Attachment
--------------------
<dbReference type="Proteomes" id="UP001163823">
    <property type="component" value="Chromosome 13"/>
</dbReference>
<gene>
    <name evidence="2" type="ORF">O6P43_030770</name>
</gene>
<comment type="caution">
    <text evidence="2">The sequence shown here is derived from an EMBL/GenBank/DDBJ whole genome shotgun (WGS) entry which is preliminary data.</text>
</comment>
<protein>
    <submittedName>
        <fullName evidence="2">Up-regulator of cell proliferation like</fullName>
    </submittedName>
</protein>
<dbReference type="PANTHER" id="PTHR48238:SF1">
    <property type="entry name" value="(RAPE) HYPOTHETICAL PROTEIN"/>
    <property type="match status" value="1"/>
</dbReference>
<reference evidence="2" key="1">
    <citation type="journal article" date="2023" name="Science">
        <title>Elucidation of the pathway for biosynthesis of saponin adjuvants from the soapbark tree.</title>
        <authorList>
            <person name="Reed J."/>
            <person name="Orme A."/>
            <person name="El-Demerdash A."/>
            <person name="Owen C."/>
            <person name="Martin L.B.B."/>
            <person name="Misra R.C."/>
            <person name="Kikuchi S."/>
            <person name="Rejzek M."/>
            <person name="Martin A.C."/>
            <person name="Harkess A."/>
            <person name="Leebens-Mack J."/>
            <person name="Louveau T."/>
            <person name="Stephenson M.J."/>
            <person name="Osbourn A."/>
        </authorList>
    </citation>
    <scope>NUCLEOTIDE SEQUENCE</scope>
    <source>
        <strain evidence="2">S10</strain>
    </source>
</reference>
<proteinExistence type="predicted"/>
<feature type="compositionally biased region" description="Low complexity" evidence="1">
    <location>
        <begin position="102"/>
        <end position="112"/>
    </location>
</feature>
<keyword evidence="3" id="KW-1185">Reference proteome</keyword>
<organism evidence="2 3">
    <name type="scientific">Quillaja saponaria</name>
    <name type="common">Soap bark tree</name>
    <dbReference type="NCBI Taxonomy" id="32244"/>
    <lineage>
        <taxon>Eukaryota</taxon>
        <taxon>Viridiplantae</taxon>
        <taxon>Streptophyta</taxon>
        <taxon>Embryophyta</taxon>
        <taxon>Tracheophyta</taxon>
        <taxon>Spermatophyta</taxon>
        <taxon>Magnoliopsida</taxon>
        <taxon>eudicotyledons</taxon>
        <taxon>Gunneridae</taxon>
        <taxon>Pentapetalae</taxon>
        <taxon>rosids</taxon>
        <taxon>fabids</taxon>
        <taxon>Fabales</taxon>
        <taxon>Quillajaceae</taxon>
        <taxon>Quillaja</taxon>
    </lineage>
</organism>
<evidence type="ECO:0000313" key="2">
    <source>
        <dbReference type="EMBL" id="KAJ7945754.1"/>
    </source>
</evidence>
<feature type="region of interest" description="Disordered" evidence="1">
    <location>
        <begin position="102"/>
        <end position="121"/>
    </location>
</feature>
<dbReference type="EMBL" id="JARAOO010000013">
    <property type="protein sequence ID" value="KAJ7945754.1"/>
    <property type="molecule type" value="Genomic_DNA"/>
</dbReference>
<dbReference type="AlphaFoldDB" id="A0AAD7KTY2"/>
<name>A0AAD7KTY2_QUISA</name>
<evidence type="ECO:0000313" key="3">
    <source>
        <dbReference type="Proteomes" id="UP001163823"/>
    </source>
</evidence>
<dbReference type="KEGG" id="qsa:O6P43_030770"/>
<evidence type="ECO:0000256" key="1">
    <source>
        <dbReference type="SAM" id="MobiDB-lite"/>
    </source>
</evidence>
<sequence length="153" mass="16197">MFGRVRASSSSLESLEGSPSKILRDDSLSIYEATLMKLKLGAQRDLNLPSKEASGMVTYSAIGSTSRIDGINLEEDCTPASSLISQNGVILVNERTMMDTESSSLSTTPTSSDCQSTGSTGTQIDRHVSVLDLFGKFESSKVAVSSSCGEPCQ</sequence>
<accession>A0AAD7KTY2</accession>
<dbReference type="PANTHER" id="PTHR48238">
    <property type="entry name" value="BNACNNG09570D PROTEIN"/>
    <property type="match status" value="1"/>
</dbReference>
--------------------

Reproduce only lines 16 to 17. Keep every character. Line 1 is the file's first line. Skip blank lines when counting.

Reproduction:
    <property type="entry name" value="(RAPE) HYPOTHETICAL PROTEIN"/>
    <property type="match status" value="1"/>